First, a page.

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Davis, California

Thursday, May 23, 2024

UC Davis cultural drumming ensemble finds passion in making music and social change

Bakuhatsu Taiko Dan club celebrates Asian American art forms through explosive performances

 

By LYNN CHEN — features@theaggie.org

 

Bakuhatsu Taiko Dan is a student-run Japanese cultural drumming group at UC Davis founded in 2001. Taiko is the art of using traditional Japanese percussion instruments for performances. The group’s name is derived from the club’s enthusiastic playing style: “bakuhatsu,” meaning “explosion” in Japanese. 

“That’s a stylistic choice,” said Madeline Do, a third-year Japanese and environmental science and management double major and co-president and practice director for the group. “Other groups can be flowy and graceful, but we are sharp and explosive. I think that’s just been passed down through the years.”

According to Vesper Marchant, third-year design major and practice director for the club, even in the collegiate taiko community, Bakuhatsu Taiko Dan is known for its high energy. 

“We want to have explosive, energetic, memorable performances,” Marchant said. “Because whatever point we’re trying to get across, if we don’t do it with a lot of energy, it doesn’t come across as sincere.”

Each performance that Bakuhatsu Taiko Dan does is also completely original and an amalgamation of different taiko styles.

“The repertoires are made by members of the club,” Do said. “They make these songs with our style in mind.” 

Members who join usually bring in experiences from training with other taiko organizations or their own musical backgrounds to create the performances. According to Do, the group draws their main inspiration from San Jose Taiko and San Francisco Taiko Dojo. Additionally, the group learns from the playing styles of other collegiate taiko groups. 

Specific taiko figures also impact the club; for example, Do says that Tiffany Tamaribuchi, a well-known taiko performer in Sacramento, has an “aesthetic” the club is influenced by.

Members who’ve workshopped with these organizations then combine their experiences with “four principles” the club follows to create Bakuhatsu Taiko Dan’s unique style, according to Do. The principles, referenced from San Jose Taiko, include attitude, approaching playing taiko always with a beginner’s mindset; ki, balancing a player’s energy with the “soul” of their drum; kata, establishing the form and posture of drumming; and musicality, being attuned with the music of drumming itself.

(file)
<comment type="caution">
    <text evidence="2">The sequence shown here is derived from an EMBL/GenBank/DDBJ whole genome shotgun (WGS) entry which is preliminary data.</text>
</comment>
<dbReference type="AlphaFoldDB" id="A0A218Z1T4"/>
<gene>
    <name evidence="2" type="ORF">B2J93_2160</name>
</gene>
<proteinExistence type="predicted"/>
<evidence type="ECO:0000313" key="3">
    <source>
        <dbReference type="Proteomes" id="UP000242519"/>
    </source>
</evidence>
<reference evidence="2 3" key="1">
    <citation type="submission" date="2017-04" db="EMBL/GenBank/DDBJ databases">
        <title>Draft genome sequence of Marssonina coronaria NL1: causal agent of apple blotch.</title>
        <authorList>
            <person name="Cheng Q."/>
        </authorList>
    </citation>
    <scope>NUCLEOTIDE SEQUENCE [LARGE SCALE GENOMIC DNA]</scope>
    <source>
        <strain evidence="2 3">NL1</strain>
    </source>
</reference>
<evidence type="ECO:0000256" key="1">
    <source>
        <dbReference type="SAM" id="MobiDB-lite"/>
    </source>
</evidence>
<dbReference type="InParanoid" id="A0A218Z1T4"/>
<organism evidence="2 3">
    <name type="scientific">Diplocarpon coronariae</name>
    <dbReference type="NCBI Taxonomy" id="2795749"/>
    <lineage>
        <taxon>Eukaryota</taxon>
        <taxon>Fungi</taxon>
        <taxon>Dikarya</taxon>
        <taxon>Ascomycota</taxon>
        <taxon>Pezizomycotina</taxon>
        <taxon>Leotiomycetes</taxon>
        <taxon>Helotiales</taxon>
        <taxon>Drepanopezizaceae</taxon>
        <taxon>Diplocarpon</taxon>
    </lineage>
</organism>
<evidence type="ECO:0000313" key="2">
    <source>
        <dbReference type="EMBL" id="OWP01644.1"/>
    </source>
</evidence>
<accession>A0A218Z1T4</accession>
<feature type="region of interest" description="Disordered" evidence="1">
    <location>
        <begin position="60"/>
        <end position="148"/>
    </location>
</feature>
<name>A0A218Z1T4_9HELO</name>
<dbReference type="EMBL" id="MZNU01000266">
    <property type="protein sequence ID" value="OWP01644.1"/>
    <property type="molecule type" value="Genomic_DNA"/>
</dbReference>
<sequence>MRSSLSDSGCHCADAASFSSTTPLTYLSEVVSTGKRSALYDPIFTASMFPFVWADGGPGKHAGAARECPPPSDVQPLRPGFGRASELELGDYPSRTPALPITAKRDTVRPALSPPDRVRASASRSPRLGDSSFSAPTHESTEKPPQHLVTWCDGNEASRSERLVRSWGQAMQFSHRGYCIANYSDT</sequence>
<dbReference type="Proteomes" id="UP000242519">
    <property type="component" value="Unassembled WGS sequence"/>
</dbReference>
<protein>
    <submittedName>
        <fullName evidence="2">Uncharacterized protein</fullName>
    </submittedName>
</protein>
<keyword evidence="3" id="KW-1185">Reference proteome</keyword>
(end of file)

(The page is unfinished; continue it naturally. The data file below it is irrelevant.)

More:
Nearly all the drums the club uses are handmade, relying on materials such as cow hides, strands and hollowed-out trees. 

“[Members] from the past made them and passed them down to us,” Isabelle Woodruff-Madeira, co-president of the club and third-year Japanese and environmental science and management double major, said.

Included in each performance are the odaiko, chu-daiko and shime-daiko drums, different sizes for playing various parts of the main melody. There are also “auxiliary instruments,” or narimono, that accompany the main song, such as shakers and bells, according to Marchant. 

“Everyone has a part,” Marchant said. “Some of them are written; sometimes it’s improvised, but everybody kind of has a part that adds to the song.”

The club’s most recent projects include its annual showcase, “Tabidachi: To Embark On a Journey,” and its performance at the Davis Cherry Blossom Festival, a nonprofit event founded and produced by the Bakuhatsu Taiko Dan group. One of the main goals of the festival is to use music as a “powerful force for social change,” a core message the club seeks to communicate to its members and audience.

“Taiko in North America has roots in social justice,” Do said. “I would like people to take away that history.” 

Do hopes her members can reflect on performing an Asian American art form and gain more political consciousness after playing with the group.

Additionally, both co-presidents hope that the club has been able to foster confidence and a sense of community in its members. 

“I think playing really helps people grow their confidence in themselves,” Woodruff-Madeira said. “People know how to work together in a group and how to be a leader.”

Written by: LYNN CHEN — features@theaggie.org